Friendly reminder that the Duckbill Platypus is not beaver sized but the tiniest most cutest patootie being in existence
i thought these things were the size of like, large cats or something. ITS FUCKING TINY JESUS
I WANT ONE
I mentioned this before, but I’ve been hard at work on a webcomic that I’m finally getting the groove of, and I wanted to share a snippet of my progress thus far.
I’m still looking to have it launch within the next 30 days or so (no promises), but until then, maybe this’ll be enough to chew on!
Holy cow, this has more notes than I was expecting.
WELL THAT’S ENCOURAGING
Amazingly Vivid Dino Illustrations Reveal a Brutal Prehistoric World
Over its lifetime, Earth has hosted countless species. But some of those species, like the dinosaurs, have managed to claw their way into a special place in our imaginations. Now, a new book illustrates the dinosaurs — and many of the beasts of millennia ago — in beautiful, spectacular and vicious style. In one illustration, tiny Utahraptors tear at the flesh of a much larger creature. Another shows a rather unlikely but fanciful encounter between giant megalodon and funny-looking platybelodon. A more serene image depicts a well-camouflaged little dinosaur sleeping beneath a tree in a lush, green forest. (via Amazingly Vivid Dino Illustrations Reveal a Brutal Prehistoric World | Science | WIRED)
The Electric Eel (Electrophorus electricus) is truly a wonder of the animal kingdom, and an amazing work of millions of years of evolution.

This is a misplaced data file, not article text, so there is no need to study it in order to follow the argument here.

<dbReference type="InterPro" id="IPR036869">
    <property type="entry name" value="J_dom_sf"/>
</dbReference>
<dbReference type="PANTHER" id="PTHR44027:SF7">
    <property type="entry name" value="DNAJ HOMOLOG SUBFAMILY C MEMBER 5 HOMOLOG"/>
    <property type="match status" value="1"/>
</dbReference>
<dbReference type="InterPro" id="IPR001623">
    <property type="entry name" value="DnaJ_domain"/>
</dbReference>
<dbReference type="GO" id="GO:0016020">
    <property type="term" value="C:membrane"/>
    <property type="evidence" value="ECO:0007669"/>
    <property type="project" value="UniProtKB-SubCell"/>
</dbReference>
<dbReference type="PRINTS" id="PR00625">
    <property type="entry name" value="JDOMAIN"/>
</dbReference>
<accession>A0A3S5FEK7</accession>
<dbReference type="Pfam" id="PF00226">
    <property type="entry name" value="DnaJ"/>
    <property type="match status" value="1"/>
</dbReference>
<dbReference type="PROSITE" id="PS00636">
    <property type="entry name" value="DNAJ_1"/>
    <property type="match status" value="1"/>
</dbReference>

Despite its name it is in no way closely related to eels, it is a member of the Knifefish family and is the only member of its genus. The electric eel lives in fresh water in the Amazon, as well as other river basins in south america. They can grow to about 2m in length (6 and a half feet) weighing 20 kg. It can produce an electric shock of up to 600 Volts!
It produces this shock using 3 organs, the Main organ, the Hunters organ, and the Sachs organ. The total size of these 3 organs make up an amazing four fifths of the eels body! The organs are made of electrocytes, and are lined up so that a current can be passed from one organ to the next. When the eel wants to produce a shock it opens up glands in and between the organs allowing sodium ions to flow between them, creating a sudden change in potential difference (voltage.)
The shock only lasts approximately 0.2 milliseconds meaning it is not very likely to be lethal to an adult human despite it being 600 volts. That being said, it has been known to kill if the shock is, for example, directed towards the heart.